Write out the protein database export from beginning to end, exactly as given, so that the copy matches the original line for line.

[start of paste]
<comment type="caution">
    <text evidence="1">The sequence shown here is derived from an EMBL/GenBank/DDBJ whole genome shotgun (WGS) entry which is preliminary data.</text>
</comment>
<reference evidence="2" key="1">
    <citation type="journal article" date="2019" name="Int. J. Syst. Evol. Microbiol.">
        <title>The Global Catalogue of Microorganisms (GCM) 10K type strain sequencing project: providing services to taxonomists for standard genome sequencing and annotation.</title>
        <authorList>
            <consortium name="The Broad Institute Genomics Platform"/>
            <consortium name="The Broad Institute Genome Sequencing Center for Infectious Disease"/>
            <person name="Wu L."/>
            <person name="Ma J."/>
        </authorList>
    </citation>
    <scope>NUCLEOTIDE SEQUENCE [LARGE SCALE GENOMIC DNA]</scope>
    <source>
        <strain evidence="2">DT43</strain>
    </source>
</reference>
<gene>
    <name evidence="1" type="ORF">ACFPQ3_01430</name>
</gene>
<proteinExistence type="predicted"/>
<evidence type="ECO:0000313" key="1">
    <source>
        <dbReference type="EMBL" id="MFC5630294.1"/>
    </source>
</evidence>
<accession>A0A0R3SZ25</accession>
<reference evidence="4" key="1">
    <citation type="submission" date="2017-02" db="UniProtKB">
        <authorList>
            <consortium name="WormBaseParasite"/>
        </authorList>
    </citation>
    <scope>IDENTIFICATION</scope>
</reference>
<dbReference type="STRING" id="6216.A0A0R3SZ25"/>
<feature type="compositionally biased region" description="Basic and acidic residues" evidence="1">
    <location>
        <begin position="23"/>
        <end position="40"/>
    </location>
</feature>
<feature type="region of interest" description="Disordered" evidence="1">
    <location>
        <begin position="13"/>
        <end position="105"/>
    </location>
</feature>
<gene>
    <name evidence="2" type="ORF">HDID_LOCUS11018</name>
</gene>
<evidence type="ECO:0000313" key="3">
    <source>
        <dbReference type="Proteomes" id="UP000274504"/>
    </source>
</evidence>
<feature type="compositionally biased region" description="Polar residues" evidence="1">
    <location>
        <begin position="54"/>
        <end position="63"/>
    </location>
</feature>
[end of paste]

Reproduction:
<comment type="caution">
    <text evidence="1">The sequence shown here is derived from an EMBL/GenBank/DDBJ whole genome shotgun (WGS) entry which is preliminary data.</text>
</comment>
<reference evidence="2" key="1">
    <citation type="journal article" date="2019" name="Int. J. Syst. Evol. Microbiol.">
        <title>The Global Catalogue of Microorganisms (GCM) 10K type strain sequencing project: providing services to taxonomists for standard genome sequencing and annotation.</title>
        <authorList>
            <consortium name="The Broad Institute Genomics Platform"/>
            <consortium name="The Broad Institute Genome Sequencing Center for Infectious Disease"/>
            <person name="Wu L."/>
            <person name="Ma J."/>
        </authorList>
    </citation>
    <scope>NUCLEOTIDE SEQUENCE [LARGE SCALE GENOMIC DNA]</scope>
    <source>
        <strain evidence="2">DT43</strain>
    </source>
</reference>
<gene>
    <name evidence="1" type="ORF">ACFPQ3_01430</name>
</gene>
<proteinExistence type="predicted"/>
<evidence type="ECO:0000313" key="1">
    <source>
        <dbReference type="EMBL" id="MFC5630294.1"/>
    </source>
</evidence>
<accession>A0A0R3SZ25</accession>
<reference evidence="4" key="1">
    <citation type="submission" date="2017-02" db="UniProtKB">
        <authorList>
            <consortium name="WormBaseParasite"/>
        </authorList>
    </citation>
    <scope>IDENTIFICATION</scope>
</reference>
<dbReference type="STRING" id="6216.A0A0R3SZ25"/>
<feature type="compositionally biased region" description="Basic and acidic residues" evidence="1">
    <location>
        <begin position="23"/>
        <end position="40"/>
    </location>
</feature>
<feature type="region of interest" description="Disordered" evidence="1">
    <location>
        <begin position="13"/>
        <end position="105"/>
    </location>
</feature>
<gene>
    <name evidence="2" type="ORF">HDID_LOCUS11018</name>
</gene>
<evidence type="ECO:0000313" key="3">
    <source>
        <dbReference type="Proteomes" id="UP000274504"/>
    </source>
</evidence>
<feature type="compositionally biased region" description="Polar residues" evidence="1">
    <location>
        <begin position="54"/>
        <end position="63"/>
    </location>
</feature>